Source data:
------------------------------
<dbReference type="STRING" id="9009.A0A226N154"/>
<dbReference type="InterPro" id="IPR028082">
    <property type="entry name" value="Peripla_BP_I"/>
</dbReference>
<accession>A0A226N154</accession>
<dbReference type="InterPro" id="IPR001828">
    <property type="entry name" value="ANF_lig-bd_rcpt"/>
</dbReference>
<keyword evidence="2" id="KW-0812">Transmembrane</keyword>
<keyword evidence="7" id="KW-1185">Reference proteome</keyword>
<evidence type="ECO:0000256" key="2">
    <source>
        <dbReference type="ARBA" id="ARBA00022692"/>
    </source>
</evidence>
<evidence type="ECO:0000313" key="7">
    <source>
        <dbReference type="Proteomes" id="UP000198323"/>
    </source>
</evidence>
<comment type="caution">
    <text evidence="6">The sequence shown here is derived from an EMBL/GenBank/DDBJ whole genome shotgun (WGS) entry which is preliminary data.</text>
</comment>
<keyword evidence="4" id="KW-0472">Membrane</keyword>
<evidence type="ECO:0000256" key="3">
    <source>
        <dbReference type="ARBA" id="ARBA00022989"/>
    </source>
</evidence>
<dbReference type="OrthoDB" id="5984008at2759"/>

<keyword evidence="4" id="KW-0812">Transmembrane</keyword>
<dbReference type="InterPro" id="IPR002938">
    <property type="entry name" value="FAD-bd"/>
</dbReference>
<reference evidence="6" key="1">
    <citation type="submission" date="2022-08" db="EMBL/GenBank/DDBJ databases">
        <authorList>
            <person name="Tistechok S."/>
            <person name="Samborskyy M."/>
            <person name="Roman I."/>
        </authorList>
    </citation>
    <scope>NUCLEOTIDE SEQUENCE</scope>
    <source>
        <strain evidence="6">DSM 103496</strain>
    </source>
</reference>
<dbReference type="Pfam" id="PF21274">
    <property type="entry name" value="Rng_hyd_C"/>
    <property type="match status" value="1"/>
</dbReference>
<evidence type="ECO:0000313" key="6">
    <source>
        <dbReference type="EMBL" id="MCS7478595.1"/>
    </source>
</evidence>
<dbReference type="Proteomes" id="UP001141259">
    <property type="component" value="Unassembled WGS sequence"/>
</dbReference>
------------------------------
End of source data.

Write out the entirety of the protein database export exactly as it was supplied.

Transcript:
<dbReference type="STRING" id="9009.A0A226N154"/>
<dbReference type="InterPro" id="IPR028082">
    <property type="entry name" value="Peripla_BP_I"/>
</dbReference>
<accession>A0A226N154</accession>
<dbReference type="InterPro" id="IPR001828">
    <property type="entry name" value="ANF_lig-bd_rcpt"/>
</dbReference>
<keyword evidence="2" id="KW-0812">Transmembrane</keyword>
<keyword evidence="7" id="KW-1185">Reference proteome</keyword>
<evidence type="ECO:0000256" key="2">
    <source>
        <dbReference type="ARBA" id="ARBA00022692"/>
    </source>
</evidence>
<evidence type="ECO:0000313" key="7">
    <source>
        <dbReference type="Proteomes" id="UP000198323"/>
    </source>
</evidence>
<comment type="caution">
    <text evidence="6">The sequence shown here is derived from an EMBL/GenBank/DDBJ whole genome shotgun (WGS) entry which is preliminary data.</text>
</comment>
<keyword evidence="4" id="KW-0472">Membrane</keyword>
<evidence type="ECO:0000256" key="3">
    <source>
        <dbReference type="ARBA" id="ARBA00022989"/>
    </source>
</evidence>
<dbReference type="OrthoDB" id="5984008at2759"/>

<keyword evidence="4" id="KW-0812">Transmembrane</keyword>
<dbReference type="InterPro" id="IPR002938">
    <property type="entry name" value="FAD-bd"/>
</dbReference>
<reference evidence="6" key="1">
    <citation type="submission" date="2022-08" db="EMBL/GenBank/DDBJ databases">
        <authorList>
            <person name="Tistechok S."/>
            <person name="Samborskyy M."/>
            <person name="Roman I."/>
        </authorList>
    </citation>
    <scope>NUCLEOTIDE SEQUENCE</scope>
    <source>
        <strain evidence="6">DSM 103496</strain>
    </source>
</reference>
<dbReference type="Pfam" id="PF21274">
    <property type="entry name" value="Rng_hyd_C"/>
    <property type="match status" value="1"/>
</dbReference>
<evidence type="ECO:0000313" key="6">
    <source>
        <dbReference type="EMBL" id="MCS7478595.1"/>
    </source>
</evidence>
<dbReference type="Proteomes" id="UP001141259">
    <property type="component" value="Unassembled WGS sequence"/>
</dbReference>